The Info List - Herbert Giles

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Herbert Allen Giles (8 December 1845 – 13 February 1935) was a British diplomat and sinologist who was the professor of Chinese at Cambridge
University[2] for 35 years. Giles was educated at Charterhouse School
Charterhouse School
before becoming a British diplomat in China. He modified a Mandarin Chinese
Mandarin Chinese
romanisation system established by Thomas Wade, resulting in the widely known Wade–Giles Chinese romanisation system. Among his many works were translations of the Analects of Confucius, the Lao Tzu (Tao Te Ching), the Chuang Tzu, and, in 1892, the widely published A Chinese-English Dictionary.


1 Biography 2 Legacy 3 Diplomatic postings 4 Awards 5 Written works 6 Translations 7 References 8 Sources 9 External links

Biography[edit] Herbert A. Giles was the fourth son of John Allen Giles
John Allen Giles
(1808–1884), an Anglican
clergyman. After studying at Charterhouse, Herbert became a British diplomat to Qing China, serving from 1867 to 1892. He also spent several years (1885–1888) at Fort Santo Domingo in Tamsui, northern Taiwan. He was the father of Bertram, Valentine, Lancelot, Edith, Mable, and Lionel Giles. In 1897 Herbert Giles
Herbert Giles
became only the second professor of Chinese language
Chinese language
appointed at the University of Cambridge, succeeding Thomas Wade.[3] At the time of his appointment, there were no other sinologists at Cambridge. Giles was therefore free to spend most of his time among the ancient Chinese texts earlier donated by Wade, publishing what he chose to translate from his eclectic reading in Chinese literature.[4] His later works include a history of the Chinese Pictorial Art in 1905[5][6] and his 1914 Hibbert Lectures on Confucianism
which was published in 1915 by Williams and Norgate (de).[7] He dedicated the third edition of Strange Stories from a Chinese Studio (1916) to his seven grandchildren, but at the end of his life was on speaking terms with only one of his surviving children. An ardent agnostic, he was also an enthusiastic freemason. He never became a Fellow at one of the constituent colleges of the University of Cambridge, despite being a university professor for 35 years. He finally retired in 1932, and died at 89 Legacy[edit] Giles received the Prix Julien award from the French Academy
French Academy
in 1897 for his Chinese Biographical Dictionary.[8] Generally considered unreliable among modern academics,[9] Endymion Wilkinson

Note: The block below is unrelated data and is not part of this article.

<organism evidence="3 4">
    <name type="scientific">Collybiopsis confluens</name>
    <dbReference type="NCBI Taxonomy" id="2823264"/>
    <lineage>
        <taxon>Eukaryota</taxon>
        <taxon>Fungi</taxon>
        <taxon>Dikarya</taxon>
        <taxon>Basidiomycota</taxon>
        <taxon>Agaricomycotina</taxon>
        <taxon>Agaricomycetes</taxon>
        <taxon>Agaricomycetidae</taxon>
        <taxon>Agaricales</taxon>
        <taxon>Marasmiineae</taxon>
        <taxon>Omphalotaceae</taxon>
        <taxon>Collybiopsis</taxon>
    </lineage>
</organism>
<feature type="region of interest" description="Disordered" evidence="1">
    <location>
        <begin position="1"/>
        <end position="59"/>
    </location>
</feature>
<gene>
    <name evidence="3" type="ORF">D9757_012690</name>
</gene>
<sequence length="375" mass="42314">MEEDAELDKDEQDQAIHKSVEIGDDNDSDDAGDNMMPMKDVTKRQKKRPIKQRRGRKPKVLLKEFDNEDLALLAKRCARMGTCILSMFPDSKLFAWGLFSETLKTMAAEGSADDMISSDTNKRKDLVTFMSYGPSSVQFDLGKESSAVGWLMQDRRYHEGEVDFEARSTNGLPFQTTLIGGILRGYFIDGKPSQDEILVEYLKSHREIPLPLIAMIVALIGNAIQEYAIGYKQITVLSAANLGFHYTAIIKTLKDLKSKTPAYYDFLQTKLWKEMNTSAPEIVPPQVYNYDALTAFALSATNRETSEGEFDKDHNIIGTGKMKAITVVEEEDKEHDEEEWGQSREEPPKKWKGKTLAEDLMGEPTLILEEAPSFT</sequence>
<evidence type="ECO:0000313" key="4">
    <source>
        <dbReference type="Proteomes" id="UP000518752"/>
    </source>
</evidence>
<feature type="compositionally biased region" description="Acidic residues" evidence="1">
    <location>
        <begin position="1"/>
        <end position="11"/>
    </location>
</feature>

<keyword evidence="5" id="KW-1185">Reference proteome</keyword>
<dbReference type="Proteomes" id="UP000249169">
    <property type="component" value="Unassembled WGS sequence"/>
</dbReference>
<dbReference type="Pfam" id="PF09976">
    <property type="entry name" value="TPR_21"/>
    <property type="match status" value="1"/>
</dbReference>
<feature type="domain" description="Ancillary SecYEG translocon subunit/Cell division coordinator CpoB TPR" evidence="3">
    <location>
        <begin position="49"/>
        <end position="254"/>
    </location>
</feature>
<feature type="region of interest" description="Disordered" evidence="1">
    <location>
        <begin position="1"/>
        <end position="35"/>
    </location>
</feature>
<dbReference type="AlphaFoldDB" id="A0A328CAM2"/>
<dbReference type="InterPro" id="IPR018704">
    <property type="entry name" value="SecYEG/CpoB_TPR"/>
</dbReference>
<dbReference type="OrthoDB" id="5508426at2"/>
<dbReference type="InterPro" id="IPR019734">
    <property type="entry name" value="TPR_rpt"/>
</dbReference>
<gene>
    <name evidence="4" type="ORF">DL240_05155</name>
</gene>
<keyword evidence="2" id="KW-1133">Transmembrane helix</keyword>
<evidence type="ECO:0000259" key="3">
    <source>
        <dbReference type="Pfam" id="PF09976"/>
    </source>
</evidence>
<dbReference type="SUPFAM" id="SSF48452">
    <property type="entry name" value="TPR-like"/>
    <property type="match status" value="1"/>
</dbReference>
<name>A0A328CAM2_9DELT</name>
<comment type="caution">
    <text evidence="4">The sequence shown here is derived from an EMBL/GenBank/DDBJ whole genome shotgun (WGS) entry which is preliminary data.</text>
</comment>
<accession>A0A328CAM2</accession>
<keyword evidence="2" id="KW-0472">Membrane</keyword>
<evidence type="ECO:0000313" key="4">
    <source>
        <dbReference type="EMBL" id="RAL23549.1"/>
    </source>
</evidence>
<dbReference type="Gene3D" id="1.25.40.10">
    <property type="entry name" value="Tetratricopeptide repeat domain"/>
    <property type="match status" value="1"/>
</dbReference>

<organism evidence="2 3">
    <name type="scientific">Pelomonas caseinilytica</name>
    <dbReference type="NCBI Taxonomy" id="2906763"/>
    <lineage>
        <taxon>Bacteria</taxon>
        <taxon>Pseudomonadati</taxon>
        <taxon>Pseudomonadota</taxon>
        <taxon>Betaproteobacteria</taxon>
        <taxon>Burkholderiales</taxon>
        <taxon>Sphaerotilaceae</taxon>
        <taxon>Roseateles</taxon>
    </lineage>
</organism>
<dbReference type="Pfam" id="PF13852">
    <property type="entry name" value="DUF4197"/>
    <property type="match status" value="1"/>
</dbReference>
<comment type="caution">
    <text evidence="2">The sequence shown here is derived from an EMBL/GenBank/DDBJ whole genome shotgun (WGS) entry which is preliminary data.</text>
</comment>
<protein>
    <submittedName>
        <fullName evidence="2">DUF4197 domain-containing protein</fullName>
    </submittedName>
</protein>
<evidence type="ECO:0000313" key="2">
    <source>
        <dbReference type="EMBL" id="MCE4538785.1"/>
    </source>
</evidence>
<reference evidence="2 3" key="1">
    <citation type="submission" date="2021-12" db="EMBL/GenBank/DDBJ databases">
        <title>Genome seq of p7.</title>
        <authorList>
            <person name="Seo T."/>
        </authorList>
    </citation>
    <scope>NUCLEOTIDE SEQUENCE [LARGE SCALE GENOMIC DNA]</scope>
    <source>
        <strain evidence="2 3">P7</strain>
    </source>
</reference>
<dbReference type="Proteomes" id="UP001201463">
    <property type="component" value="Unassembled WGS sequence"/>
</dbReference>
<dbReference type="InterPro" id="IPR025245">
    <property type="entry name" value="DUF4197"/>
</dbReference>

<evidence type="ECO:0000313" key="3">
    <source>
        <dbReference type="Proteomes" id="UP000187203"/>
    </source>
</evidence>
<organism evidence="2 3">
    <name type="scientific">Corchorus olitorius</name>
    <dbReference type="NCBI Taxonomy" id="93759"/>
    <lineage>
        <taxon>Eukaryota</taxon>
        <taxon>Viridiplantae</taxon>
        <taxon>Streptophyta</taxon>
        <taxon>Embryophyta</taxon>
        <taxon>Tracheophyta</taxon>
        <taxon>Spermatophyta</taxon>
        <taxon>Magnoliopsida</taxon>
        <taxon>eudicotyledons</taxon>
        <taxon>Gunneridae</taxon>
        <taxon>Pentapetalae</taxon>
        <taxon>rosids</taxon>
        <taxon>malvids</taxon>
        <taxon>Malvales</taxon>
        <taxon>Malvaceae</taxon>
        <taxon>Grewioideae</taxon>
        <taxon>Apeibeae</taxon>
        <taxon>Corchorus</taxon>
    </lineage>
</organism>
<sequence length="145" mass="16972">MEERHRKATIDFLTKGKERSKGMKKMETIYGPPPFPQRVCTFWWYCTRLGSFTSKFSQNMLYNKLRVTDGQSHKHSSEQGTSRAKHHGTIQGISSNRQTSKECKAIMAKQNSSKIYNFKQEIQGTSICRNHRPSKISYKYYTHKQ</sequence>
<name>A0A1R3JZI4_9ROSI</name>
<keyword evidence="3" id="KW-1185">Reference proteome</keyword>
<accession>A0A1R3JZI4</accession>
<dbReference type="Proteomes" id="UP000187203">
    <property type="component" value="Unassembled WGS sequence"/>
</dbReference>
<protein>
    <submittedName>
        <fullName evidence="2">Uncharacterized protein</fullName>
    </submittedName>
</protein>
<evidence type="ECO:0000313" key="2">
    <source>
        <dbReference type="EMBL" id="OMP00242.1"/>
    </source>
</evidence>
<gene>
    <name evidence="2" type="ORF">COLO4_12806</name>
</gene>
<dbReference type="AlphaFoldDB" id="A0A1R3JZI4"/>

Endymion Wilkinson
described it as:

full of inaccuracies and the selection leaves much to be desired. Between one third and a half of the dates are wrong because Giles supposed that if somebody is recorded as having died in 1200 aged 63 he or she must have been born in 1137 (in most cases 1138 would have been a better guess).[10]

He also ran afoul of the Chinese scholar Gu Hongming, who declared

Dr. Giles' Chinese biographical dictionary, it must be admitted, is a work of immense labour. But here again Dr. Giles shows an utter lack of the most ordinary judgment. In such a work, one would expect to find notices only of really notable men.

Nor did Gu appreciate Giles' great Chinese-English Dictionary describing it as

... in no sense a dictionary at all. It is merely a collection of Chinese phrases and sentences, translated by Dr. Giles without any attempt at selection, arrangement, order or method," and "decidedly of less value than even the old dictionary of Dr. Williams."[11]

Diplomatic postings[edit]

British Vice Consul
Vice Consul
at Pagoda Island, Mawei (1880–1883) British Vice Consul
Vice Consul
at Shanghai (1883–1885) British Consul at Tamsui
(1885–1891) British Consul at Ningpo

Awards[edit] List of awards and honours:[12]

Order of Chia-Ho Gold medal of the Royal Asiatic Society Prix St. Julien by the French Academy
French Academy
(twice) Honorary degrees from the University of Aberdeen
University of Aberdeen
(1897) and University of Oxford

Written works[edit]

Giles, Herbert Allen (1872). Chinese Without a Teacher. A.H. de Carvalho.  — (1873). A Dictionary of Colloquial Idioms in the Mandarin Dialect. A.H. De Carvalho.  — (1874). Synoptical Studies in the Chinese Character. Kelly & Company.  [1] [2] — (1876). Chinese Sketches. Trübner & Company. Archived from the original on March 28, 2006.  [3] [4] — (1877). Record of the Buddhistic Kingdoms. Trübner & Co.  — (1877). Handbook of the Swatow Dialect: With a Vocabulary. [Published with the assistance of the Straits' Government].  — (1877). From Swatow to Canton: (overland). Trübner.  — (1878). A glossary of reference, on subjects connected with the Far east.  — (1879). On Some Translations and Mistranslations in Dr. Williams' Syllabic Dictionary of the Chinese Language. A.A. Marçal.  — (1892). A Chinese-English Dictionary. B. Quaritch.  Volume 1 — (1892). A Chinese Biographical Dictionary. B. Quaritch.  Volumes 1-2 — (1898). Chinese Poetry in English Verse.  Wade, Thomas Francis; Cambridge